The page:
I am neither an advocate for home school or against it. It’s not the best answer for every person or every child. In fact I have one child in public school and one child homeschooled through K12, both situations are working very well and I don't believe either child would do better in the other environment at this time.. Even after you determine that it might work well for your child, you need to take a long hard look at yourself as the potential teacher or learning coach. Ask yourself some tough questions, it’s not about how smart you are, it is about how well equipped you are for the task. Here are a few things to ask.

  • Are you an organized person?
  • Will you be able to manage and keep up the pace so that your child does not fall behind?
  • Do you have the persistence to be sure that you don’t slip behind, if your child had to re-enter a traditional school setting will they struggle to keep up or can you maintain the pace?
  • Do you really have the patience?
  • Will you be able to answer the same question for the 5th time and recognize the difference between when they just aren’t grasping the concept vs. when they don’t care and aren’t paying attention?
  • Can you change and adapt when what you are doing doesn’t work?
  • Are you too quickly to change and try new things?
  • Can you maintain the discipline required to keep them moving forward?
  • Do you plan and follow through with the plan?
  • Do you really have the time that it takes to do it right?

A decision to home school or not is more than about your child, if it's a great option for them but you're a terrible fit for it then it's not likely to be successful. You need to evaluate the situation for both of you. Homeschooling offers flexibility but it also requires flexibility. The success of your child at home school is entirely upon your shoulders. This doesn’t mean you have to know the material, it means you have to make sure the material gets worked, and that your child can find other resources for help in understanding when you cannot help them work through it. It does not matter so much if you know the material as if you can manage the timeline and hold them accountable and find resources to clarify things that you struggle to explain to your child.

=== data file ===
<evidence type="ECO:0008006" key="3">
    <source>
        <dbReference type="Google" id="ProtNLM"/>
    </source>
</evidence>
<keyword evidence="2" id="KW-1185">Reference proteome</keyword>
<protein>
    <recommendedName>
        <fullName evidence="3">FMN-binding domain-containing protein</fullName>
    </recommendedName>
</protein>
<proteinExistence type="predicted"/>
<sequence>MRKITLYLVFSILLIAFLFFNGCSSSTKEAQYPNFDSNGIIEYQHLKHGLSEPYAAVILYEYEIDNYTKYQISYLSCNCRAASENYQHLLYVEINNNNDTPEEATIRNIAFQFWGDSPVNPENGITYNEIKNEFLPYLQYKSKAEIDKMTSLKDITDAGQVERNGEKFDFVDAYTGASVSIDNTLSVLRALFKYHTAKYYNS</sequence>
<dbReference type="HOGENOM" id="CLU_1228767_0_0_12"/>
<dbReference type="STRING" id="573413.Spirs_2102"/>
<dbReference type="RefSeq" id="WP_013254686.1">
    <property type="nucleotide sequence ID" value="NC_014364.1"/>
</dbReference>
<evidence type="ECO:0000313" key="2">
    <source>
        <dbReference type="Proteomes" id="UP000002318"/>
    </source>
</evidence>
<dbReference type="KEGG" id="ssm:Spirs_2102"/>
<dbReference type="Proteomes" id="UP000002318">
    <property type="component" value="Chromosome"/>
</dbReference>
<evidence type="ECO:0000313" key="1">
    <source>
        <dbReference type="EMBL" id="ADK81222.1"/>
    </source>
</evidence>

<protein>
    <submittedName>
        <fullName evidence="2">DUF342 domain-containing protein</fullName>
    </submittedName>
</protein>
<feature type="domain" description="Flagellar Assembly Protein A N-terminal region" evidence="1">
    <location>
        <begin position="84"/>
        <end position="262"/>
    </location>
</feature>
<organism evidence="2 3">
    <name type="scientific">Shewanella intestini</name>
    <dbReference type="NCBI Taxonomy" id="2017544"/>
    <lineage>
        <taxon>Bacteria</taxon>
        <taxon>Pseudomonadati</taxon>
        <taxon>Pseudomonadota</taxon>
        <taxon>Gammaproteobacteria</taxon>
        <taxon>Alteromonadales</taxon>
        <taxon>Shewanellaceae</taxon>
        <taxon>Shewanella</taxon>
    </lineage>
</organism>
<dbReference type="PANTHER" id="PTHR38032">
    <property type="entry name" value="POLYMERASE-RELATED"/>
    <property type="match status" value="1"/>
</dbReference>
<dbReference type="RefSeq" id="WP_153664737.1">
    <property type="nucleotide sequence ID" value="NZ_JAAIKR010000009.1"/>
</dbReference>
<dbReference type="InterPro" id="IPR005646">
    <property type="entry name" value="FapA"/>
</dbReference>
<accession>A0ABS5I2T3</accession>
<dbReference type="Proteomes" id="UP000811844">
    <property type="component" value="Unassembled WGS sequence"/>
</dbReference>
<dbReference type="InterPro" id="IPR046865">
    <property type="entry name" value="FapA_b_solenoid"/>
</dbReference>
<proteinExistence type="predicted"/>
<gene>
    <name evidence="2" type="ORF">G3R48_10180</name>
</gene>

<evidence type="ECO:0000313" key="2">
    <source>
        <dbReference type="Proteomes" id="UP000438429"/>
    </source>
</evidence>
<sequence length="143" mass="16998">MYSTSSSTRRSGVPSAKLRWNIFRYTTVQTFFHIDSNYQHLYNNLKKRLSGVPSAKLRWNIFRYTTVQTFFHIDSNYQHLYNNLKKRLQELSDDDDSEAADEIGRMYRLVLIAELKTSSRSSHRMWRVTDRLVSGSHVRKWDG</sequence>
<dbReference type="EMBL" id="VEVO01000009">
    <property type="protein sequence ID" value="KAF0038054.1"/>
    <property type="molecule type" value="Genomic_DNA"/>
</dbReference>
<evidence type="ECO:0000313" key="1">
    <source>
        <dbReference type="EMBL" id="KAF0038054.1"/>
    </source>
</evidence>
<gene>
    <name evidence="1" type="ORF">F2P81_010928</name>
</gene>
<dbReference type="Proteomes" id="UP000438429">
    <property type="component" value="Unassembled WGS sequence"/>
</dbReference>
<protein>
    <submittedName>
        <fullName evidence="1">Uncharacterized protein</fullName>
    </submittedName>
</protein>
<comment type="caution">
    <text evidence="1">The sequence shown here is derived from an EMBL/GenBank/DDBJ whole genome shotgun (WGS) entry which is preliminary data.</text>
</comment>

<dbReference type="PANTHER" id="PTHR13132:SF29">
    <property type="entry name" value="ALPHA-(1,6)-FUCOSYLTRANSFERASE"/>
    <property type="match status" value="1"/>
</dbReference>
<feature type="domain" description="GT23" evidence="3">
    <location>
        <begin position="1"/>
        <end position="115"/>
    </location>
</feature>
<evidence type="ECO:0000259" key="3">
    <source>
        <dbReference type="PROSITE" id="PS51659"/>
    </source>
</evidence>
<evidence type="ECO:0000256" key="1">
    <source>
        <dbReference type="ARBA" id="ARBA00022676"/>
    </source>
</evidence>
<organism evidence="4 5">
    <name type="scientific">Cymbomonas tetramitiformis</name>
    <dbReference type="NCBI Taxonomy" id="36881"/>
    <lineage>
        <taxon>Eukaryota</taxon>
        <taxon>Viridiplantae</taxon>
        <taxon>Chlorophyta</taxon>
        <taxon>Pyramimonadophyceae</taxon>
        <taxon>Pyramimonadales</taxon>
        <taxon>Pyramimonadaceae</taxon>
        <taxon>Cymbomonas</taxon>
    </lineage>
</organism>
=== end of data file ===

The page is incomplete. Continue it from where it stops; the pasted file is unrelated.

There is a hybrid option available in many states between home school and public school. It’s called k12 ( and the basic idea is that you enroll through a public school, they set up the lesson plan and send you the books, you log on to enter attendance and check lesson plans, there are some interactive sessions available with online teachers but in the end you the parent are responsible for ensuring your child works through the material. It offers the parent that thinks they can do it but has no idea how to organize the lesson plans a place to start. However, it is still up to the parent to work with the child and keep them on track. If you can’t overcome the social concerns or you can’t handle the demand on yourself, it might not be a good idea. There are many benefits to both situations. K12 should really still be thought of as home school. If you’re not organized enough to follow a plan, it’s not going to solve that problem for you, but if you can follow one but just struggle to create the plan, it’s a possibility. You may find that you are well organized and prefer to simply do home school on your own without something like k12. You may find that while your child could do well at home school, you need the break or prefer having an income and can find other options to help your child. Many people will have a lot to say about what they think you should do. In the end…it’s you and the child that are affected and you need to figure out how to get the best results for both of you.